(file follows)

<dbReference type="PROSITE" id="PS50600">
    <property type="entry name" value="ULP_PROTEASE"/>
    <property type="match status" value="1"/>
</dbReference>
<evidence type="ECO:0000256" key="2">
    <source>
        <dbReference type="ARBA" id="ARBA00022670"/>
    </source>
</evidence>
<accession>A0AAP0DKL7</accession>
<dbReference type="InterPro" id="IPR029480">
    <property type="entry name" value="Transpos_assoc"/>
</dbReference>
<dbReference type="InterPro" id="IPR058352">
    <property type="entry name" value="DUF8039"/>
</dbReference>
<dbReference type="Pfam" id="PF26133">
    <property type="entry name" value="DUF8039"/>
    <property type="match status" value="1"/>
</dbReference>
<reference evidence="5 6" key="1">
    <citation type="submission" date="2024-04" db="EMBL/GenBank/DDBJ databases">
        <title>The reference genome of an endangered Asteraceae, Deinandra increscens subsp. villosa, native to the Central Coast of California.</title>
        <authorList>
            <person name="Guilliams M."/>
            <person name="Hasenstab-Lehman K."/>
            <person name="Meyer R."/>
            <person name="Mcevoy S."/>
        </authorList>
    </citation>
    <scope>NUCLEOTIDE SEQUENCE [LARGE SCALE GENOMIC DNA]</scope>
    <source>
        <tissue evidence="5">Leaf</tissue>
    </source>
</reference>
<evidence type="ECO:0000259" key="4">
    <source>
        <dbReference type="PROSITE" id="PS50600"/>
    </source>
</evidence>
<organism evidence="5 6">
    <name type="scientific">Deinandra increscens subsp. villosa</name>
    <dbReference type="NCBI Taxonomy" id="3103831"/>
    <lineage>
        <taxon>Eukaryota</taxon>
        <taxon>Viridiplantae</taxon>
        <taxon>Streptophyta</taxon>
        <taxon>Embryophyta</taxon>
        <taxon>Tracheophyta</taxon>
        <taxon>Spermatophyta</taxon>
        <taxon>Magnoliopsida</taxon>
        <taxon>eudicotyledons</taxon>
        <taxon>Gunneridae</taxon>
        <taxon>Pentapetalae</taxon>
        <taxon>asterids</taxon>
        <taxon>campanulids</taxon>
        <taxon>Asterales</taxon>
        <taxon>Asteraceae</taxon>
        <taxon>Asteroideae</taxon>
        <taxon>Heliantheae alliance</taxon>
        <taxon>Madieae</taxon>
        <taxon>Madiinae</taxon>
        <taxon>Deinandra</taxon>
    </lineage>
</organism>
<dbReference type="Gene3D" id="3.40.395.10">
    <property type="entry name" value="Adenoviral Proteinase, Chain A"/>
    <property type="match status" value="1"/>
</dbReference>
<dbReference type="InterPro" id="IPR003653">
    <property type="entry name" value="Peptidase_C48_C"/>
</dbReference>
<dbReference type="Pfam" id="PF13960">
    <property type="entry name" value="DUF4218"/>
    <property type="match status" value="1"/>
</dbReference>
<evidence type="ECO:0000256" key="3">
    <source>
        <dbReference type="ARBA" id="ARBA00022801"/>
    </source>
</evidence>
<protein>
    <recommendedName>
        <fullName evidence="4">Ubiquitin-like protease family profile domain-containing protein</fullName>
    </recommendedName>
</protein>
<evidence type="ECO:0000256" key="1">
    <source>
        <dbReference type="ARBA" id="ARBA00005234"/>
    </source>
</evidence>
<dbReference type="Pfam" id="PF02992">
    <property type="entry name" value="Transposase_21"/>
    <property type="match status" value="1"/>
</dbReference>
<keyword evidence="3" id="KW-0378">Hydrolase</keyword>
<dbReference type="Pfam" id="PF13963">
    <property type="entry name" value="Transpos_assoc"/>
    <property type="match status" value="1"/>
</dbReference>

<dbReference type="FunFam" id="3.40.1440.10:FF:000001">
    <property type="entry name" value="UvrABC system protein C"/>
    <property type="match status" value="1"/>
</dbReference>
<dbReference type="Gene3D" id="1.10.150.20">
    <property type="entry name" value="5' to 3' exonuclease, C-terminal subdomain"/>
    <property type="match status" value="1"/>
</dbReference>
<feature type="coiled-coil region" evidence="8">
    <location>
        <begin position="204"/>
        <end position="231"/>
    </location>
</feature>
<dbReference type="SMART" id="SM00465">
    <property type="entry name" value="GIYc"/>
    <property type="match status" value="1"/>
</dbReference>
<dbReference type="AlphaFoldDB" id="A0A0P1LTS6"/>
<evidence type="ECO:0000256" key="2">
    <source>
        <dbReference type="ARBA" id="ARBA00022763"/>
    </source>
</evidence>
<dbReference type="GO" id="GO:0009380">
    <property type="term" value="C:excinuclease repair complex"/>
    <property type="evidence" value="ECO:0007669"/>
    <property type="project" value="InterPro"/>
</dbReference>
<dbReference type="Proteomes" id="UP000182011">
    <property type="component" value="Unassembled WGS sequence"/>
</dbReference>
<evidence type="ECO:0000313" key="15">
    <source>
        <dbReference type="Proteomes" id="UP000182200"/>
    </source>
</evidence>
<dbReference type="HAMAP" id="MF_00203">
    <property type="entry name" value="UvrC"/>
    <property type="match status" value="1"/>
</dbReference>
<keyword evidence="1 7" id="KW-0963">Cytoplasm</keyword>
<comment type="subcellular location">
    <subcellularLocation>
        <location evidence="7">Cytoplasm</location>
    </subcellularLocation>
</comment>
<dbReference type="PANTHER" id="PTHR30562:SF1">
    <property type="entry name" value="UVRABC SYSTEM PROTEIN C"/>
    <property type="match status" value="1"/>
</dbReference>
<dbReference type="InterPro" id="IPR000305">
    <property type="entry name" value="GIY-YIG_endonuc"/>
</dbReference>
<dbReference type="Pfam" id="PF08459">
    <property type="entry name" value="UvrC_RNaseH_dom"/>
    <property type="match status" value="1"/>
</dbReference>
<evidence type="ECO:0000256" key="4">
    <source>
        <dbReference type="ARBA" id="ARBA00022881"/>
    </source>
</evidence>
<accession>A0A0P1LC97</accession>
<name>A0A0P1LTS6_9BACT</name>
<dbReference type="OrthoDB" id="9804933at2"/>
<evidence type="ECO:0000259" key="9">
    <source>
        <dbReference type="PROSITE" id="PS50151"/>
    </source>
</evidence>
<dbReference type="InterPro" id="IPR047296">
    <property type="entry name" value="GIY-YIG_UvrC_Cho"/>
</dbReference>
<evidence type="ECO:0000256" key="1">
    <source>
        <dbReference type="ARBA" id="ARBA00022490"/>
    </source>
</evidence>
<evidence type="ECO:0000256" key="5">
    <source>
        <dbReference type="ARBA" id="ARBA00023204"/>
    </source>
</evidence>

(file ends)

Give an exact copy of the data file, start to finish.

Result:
<dbReference type="PROSITE" id="PS50600">
    <property type="entry name" value="ULP_PROTEASE"/>
    <property type="match status" value="1"/>
</dbReference>
<evidence type="ECO:0000256" key="2">
    <source>
        <dbReference type="ARBA" id="ARBA00022670"/>
    </source>
</evidence>
<accession>A0AAP0DKL7</accession>
<dbReference type="InterPro" id="IPR029480">
    <property type="entry name" value="Transpos_assoc"/>
</dbReference>
<dbReference type="InterPro" id="IPR058352">
    <property type="entry name" value="DUF8039"/>
</dbReference>
<dbReference type="Pfam" id="PF26133">
    <property type="entry name" value="DUF8039"/>
    <property type="match status" value="1"/>
</dbReference>
<reference evidence="5 6" key="1">
    <citation type="submission" date="2024-04" db="EMBL/GenBank/DDBJ databases">
        <title>The reference genome of an endangered Asteraceae, Deinandra increscens subsp. villosa, native to the Central Coast of California.</title>
        <authorList>
            <person name="Guilliams M."/>
            <person name="Hasenstab-Lehman K."/>
            <person name="Meyer R."/>
            <person name="Mcevoy S."/>
        </authorList>
    </citation>
    <scope>NUCLEOTIDE SEQUENCE [LARGE SCALE GENOMIC DNA]</scope>
    <source>
        <tissue evidence="5">Leaf</tissue>
    </source>
</reference>
<evidence type="ECO:0000259" key="4">
    <source>
        <dbReference type="PROSITE" id="PS50600"/>
    </source>
</evidence>
<organism evidence="5 6">
    <name type="scientific">Deinandra increscens subsp. villosa</name>
    <dbReference type="NCBI Taxonomy" id="3103831"/>
    <lineage>
        <taxon>Eukaryota</taxon>
        <taxon>Viridiplantae</taxon>
        <taxon>Streptophyta</taxon>
        <taxon>Embryophyta</taxon>
        <taxon>Tracheophyta</taxon>
        <taxon>Spermatophyta</taxon>
        <taxon>Magnoliopsida</taxon>
        <taxon>eudicotyledons</taxon>
        <taxon>Gunneridae</taxon>
        <taxon>Pentapetalae</taxon>
        <taxon>asterids</taxon>
        <taxon>campanulids</taxon>
        <taxon>Asterales</taxon>
        <taxon>Asteraceae</taxon>
        <taxon>Asteroideae</taxon>
        <taxon>Heliantheae alliance</taxon>
        <taxon>Madieae</taxon>
        <taxon>Madiinae</taxon>
        <taxon>Deinandra</taxon>
    </lineage>
</organism>
<dbReference type="Gene3D" id="3.40.395.10">
    <property type="entry name" value="Adenoviral Proteinase, Chain A"/>
    <property type="match status" value="1"/>
</dbReference>
<dbReference type="InterPro" id="IPR003653">
    <property type="entry name" value="Peptidase_C48_C"/>
</dbReference>
<dbReference type="Pfam" id="PF13960">
    <property type="entry name" value="DUF4218"/>
    <property type="match status" value="1"/>
</dbReference>
<evidence type="ECO:0000256" key="3">
    <source>
        <dbReference type="ARBA" id="ARBA00022801"/>
    </source>
</evidence>
<protein>
    <recommendedName>
        <fullName evidence="4">Ubiquitin-like protease family profile domain-containing protein</fullName>
    </recommendedName>
</protein>
<evidence type="ECO:0000256" key="1">
    <source>
        <dbReference type="ARBA" id="ARBA00005234"/>
    </source>
</evidence>
<dbReference type="Pfam" id="PF02992">
    <property type="entry name" value="Transposase_21"/>
    <property type="match status" value="1"/>
</dbReference>
<keyword evidence="3" id="KW-0378">Hydrolase</keyword>
<dbReference type="Pfam" id="PF13963">
    <property type="entry name" value="Transpos_assoc"/>
    <property type="match status" value="1"/>
</dbReference>

<dbReference type="FunFam" id="3.40.1440.10:FF:000001">
    <property type="entry name" value="UvrABC system protein C"/>
    <property type="match status" value="1"/>
</dbReference>
<dbReference type="Gene3D" id="1.10.150.20">
    <property type="entry name" value="5' to 3' exonuclease, C-terminal subdomain"/>
    <property type="match status" value="1"/>
</dbReference>
<feature type="coiled-coil region" evidence="8">
    <location>
        <begin position="204"/>
        <end position="231"/>
    </location>
</feature>
<dbReference type="SMART" id="SM00465">
    <property type="entry name" value="GIYc"/>
    <property type="match status" value="1"/>
</dbReference>
<dbReference type="AlphaFoldDB" id="A0A0P1LTS6"/>
<evidence type="ECO:0000256" key="2">
    <source>
        <dbReference type="ARBA" id="ARBA00022763"/>
    </source>
</evidence>
<dbReference type="GO" id="GO:0009380">
    <property type="term" value="C:excinuclease repair complex"/>
    <property type="evidence" value="ECO:0007669"/>
    <property type="project" value="InterPro"/>
</dbReference>
<dbReference type="Proteomes" id="UP000182011">
    <property type="component" value="Unassembled WGS sequence"/>
</dbReference>
<evidence type="ECO:0000313" key="15">
    <source>
        <dbReference type="Proteomes" id="UP000182200"/>
    </source>
</evidence>
<dbReference type="HAMAP" id="MF_00203">
    <property type="entry name" value="UvrC"/>
    <property type="match status" value="1"/>
</dbReference>
<keyword evidence="1 7" id="KW-0963">Cytoplasm</keyword>
<comment type="subcellular location">
    <subcellularLocation>
        <location evidence="7">Cytoplasm</location>
    </subcellularLocation>
</comment>
<dbReference type="PANTHER" id="PTHR30562:SF1">
    <property type="entry name" value="UVRABC SYSTEM PROTEIN C"/>
    <property type="match status" value="1"/>
</dbReference>
<dbReference type="InterPro" id="IPR000305">
    <property type="entry name" value="GIY-YIG_endonuc"/>
</dbReference>
<dbReference type="Pfam" id="PF08459">
    <property type="entry name" value="UvrC_RNaseH_dom"/>
    <property type="match status" value="1"/>
</dbReference>
<evidence type="ECO:0000256" key="4">
    <source>
        <dbReference type="ARBA" id="ARBA00022881"/>
    </source>
</evidence>
<accession>A0A0P1LC97</accession>
<name>A0A0P1LTS6_9BACT</name>
<dbReference type="OrthoDB" id="9804933at2"/>
<evidence type="ECO:0000259" key="9">
    <source>
        <dbReference type="PROSITE" id="PS50151"/>
    </source>
</evidence>
<dbReference type="InterPro" id="IPR047296">
    <property type="entry name" value="GIY-YIG_UvrC_Cho"/>
</dbReference>
<evidence type="ECO:0000256" key="1">
    <source>
        <dbReference type="ARBA" id="ARBA00022490"/>
    </source>
</evidence>
<evidence type="ECO:0000256" key="5">
    <source>
        <dbReference type="ARBA" id="ARBA00023204"/>
    </source>
</evidence>